Sounds of Vermont: school days

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(Host) Fifth and sixth graders are at an age of “in-between.” They’re in between toys and teenage years. And during that time are moments of personal discovery. For our series, “Sounds of Vermont,” VPR’s Patti Daniels listened in to some of that discovery during a typical school day in Waitsfield.

(Sound of kids arriving in the classroom, chatting.)

(Daniels) The first discovery is that the school starts early. At 7:30 a.m., Mr. Van Dine’s fifth and sixth grade students are recovering from the long Labor Day weekend.

“My mom woke me up at 6:50 and I was like, really tired. And I just got dressed really quickly and was like, uugghh.”

(Daniels) They settle around a few tables and get ready for the week ahead.

(Lee Van Dine) “Well, good morning.”
(Class, in unison) “Good morning Mr. Van!!” (Mr. VanDine) “How are ya’ll doing? All right!”

(Daniels) Lee Van Dine is ready for them. The mundane task of making a seating chart becomes a game.

(Van Dine) “Here’s how it’s gonna go: I’m going to put the tables on the board, I’m gonna number the seats. We’ll have a small drum roll. A small drum roll please .” (Jar of marbles rattles, a student grabs a ticket.) “That’s a six. Ben – you’re staying right where you are!”

(Daniels) The class visits the library for the first this time year. Librarian Ellen Drysdale wants them to use the library for more than just finding a great novel.

(Drysdale) “So we’ll be doing a fair amount of using the library to find information. Because, libraries are the same everywhere, you know. You can go to the Joslin library, to the Harwood library, to the UVM library to the Library of Congress….”

(Daniels) Ms. Drysdale has a tough crowd. The room is warm and some students try to sneak in a nap at a big round table. But when it’s time to find a book, there’s a system. Kids line up at Ms Drysdale’s desk to have their books scanned for checkout.

(Drysdale, talking with kids) “Okay, Runaway Radish’ for Tanner.” Beeping, scanning, books get piled on the librarian’s desk. The date is stamped into the books.”

(Daniels) Back in the classroom, Mr. Van presents an activity about teamwork and communication. The students struggle through the activity, and then consider the bigger challenges that lay ahead this year:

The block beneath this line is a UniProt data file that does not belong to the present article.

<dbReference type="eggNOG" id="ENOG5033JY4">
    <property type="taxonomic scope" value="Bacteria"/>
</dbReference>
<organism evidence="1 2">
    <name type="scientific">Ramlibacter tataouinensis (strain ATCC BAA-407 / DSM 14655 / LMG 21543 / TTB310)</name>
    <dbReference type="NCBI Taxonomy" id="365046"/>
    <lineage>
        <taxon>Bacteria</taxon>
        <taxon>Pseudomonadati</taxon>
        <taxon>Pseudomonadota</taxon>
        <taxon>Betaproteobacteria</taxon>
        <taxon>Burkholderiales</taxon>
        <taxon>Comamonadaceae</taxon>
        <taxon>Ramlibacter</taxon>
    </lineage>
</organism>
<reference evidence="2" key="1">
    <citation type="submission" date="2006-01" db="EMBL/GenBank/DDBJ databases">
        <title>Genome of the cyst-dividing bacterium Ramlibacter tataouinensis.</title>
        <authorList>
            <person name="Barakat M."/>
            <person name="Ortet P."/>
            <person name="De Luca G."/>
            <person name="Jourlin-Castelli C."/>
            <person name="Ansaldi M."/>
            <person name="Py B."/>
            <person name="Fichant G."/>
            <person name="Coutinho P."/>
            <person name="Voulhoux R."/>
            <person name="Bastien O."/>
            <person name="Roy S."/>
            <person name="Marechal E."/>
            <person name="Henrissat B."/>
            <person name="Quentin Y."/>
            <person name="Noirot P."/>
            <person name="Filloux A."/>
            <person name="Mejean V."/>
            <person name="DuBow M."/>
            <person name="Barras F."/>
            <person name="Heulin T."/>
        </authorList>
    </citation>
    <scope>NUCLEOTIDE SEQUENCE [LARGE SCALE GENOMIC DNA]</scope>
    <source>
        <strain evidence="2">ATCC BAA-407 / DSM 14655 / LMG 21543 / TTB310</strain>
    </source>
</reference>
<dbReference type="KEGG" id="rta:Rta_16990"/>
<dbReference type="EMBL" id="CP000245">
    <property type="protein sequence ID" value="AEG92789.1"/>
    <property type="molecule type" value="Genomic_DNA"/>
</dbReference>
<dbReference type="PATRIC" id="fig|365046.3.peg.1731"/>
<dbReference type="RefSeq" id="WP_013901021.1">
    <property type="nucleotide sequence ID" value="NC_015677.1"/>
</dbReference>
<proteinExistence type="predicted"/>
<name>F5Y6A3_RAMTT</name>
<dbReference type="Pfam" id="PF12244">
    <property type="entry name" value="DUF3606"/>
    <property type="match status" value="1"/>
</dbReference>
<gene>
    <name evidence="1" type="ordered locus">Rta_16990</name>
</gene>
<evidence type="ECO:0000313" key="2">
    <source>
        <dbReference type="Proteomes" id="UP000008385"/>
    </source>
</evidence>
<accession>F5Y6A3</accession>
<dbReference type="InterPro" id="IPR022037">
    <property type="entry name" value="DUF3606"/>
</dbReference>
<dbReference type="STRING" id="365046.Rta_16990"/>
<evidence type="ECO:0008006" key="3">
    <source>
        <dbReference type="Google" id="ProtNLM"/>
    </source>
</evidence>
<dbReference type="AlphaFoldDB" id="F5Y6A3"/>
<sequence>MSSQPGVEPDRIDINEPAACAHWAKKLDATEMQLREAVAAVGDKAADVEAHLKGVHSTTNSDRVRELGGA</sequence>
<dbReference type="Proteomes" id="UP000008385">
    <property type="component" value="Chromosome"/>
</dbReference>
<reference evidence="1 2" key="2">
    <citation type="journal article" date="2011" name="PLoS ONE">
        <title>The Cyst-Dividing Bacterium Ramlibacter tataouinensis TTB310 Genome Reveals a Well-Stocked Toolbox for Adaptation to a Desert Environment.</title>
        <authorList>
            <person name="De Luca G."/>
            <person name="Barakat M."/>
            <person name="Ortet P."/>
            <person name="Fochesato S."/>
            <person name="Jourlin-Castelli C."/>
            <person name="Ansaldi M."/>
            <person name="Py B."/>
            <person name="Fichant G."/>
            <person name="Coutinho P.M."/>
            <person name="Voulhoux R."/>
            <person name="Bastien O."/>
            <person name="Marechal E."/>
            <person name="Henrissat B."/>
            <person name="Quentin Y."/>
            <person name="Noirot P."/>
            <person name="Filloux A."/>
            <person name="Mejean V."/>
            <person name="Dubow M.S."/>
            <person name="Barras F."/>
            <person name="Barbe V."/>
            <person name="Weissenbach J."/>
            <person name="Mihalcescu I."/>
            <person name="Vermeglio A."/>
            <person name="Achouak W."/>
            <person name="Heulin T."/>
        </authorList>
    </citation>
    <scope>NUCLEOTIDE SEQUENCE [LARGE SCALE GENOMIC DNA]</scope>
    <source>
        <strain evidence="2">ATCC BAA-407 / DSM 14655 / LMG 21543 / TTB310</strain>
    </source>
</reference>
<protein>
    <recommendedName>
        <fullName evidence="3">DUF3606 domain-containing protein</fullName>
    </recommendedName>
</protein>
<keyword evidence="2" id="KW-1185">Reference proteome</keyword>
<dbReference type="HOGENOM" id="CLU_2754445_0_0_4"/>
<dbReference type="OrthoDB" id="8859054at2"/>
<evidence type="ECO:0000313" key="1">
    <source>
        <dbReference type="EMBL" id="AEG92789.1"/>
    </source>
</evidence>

“We’re trying to make shapes of the letters of the alphabet, like ABC, GHI with little shapes likes triangles and trapezoids. And it’s a communication game because if we get it, we have to tell the other person how to do it, without touching their pieces.”

“It’s just, like, a mind teaser.”

(Mr. Van Dine) “What was challenging about this? Why was this difficult?”

“If we don’t communicate with you, we’re gonna get overwhelmed.”

(Daniels) Lunchtime comes fast. It’s a noisy mixture of sustenance and socializing.

(Sound of lunchroom, silverware clinking and trays clunking.) “You want some nice bread? You want some nice green peas?” “No! No green peas!”

(Daniels) After lunch, students file outside to recess. As they look at the jungle gym, the older students realize they’ve outgrown their old interests:

“We just got a new playground, it’s more for the little kids though. The people I hang out with – well, people call us a clique, but I don’t know what that means, ’cause I don’t think we are – but there’s a wall over by the cemetery and we just hang out over there and talk. Sometimes we play soccer and kickball.”
“If you fool around, like around younger kids, you know they’re looking up to you and they may do that too. So, you gotta be careful.”
“It’s okay, ’cause they look up to you. But then again, they get annoying a lot.”

(Daniels) The students move quickly through assignments all afternoon. By the end of the day, they’ve covered a lot of ground.

(Mr. Van Dine) “I think the homework is very self-explanatory. You must read this evening from your books.” (Sound of kids leaving for the day, saying goodbye to their teacher.) “Are you catching a bus? You better go.”

(Daniels) The older students – tall and independent – head out to the front of the school, passing by the little kids waiting for their parents.

As they board the buses, they look back at the school and wave. (Sound of kids boarding the bus, arguing over seats.) These students are full of anticipation for the new year. (Sound of school bus pulling away from the school.)

For Vermont Public Radio, I’m Patti Daniels at the Waitsfield Elementary School.

Listen to the entire Sounds of Vermont series online.

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